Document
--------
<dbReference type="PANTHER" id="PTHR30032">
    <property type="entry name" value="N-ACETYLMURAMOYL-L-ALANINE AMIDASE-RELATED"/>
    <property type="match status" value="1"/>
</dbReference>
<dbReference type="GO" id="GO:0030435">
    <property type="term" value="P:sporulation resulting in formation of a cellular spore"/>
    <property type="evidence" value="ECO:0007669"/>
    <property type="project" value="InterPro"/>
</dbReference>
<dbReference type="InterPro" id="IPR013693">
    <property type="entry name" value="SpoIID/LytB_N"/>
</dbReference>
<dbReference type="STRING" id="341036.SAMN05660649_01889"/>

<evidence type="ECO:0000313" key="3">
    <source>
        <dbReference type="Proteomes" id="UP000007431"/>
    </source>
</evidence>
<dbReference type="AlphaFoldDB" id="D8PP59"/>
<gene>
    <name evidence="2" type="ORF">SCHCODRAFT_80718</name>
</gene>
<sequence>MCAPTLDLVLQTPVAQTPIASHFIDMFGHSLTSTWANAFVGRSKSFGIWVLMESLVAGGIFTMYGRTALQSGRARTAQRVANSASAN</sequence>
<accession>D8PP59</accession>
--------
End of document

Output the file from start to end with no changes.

<dbReference type="PANTHER" id="PTHR30032">
    <property type="entry name" value="N-ACETYLMURAMOYL-L-ALANINE AMIDASE-RELATED"/>
    <property type="match status" value="1"/>
</dbReference>
<dbReference type="GO" id="GO:0030435">
    <property type="term" value="P:sporulation resulting in formation of a cellular spore"/>
    <property type="evidence" value="ECO:0007669"/>
    <property type="project" value="InterPro"/>
</dbReference>
<dbReference type="InterPro" id="IPR013693">
    <property type="entry name" value="SpoIID/LytB_N"/>
</dbReference>
<dbReference type="STRING" id="341036.SAMN05660649_01889"/>

<evidence type="ECO:0000313" key="3">
    <source>
        <dbReference type="Proteomes" id="UP000007431"/>
    </source>
</evidence>
<dbReference type="AlphaFoldDB" id="D8PP59"/>
<gene>
    <name evidence="2" type="ORF">SCHCODRAFT_80718</name>
</gene>
<sequence>MCAPTLDLVLQTPVAQTPIASHFIDMFGHSLTSTWANAFVGRSKSFGIWVLMESLVAGGIFTMYGRTALQSGRARTAQRVANSASAN</sequence>
<accession>D8PP59</accession>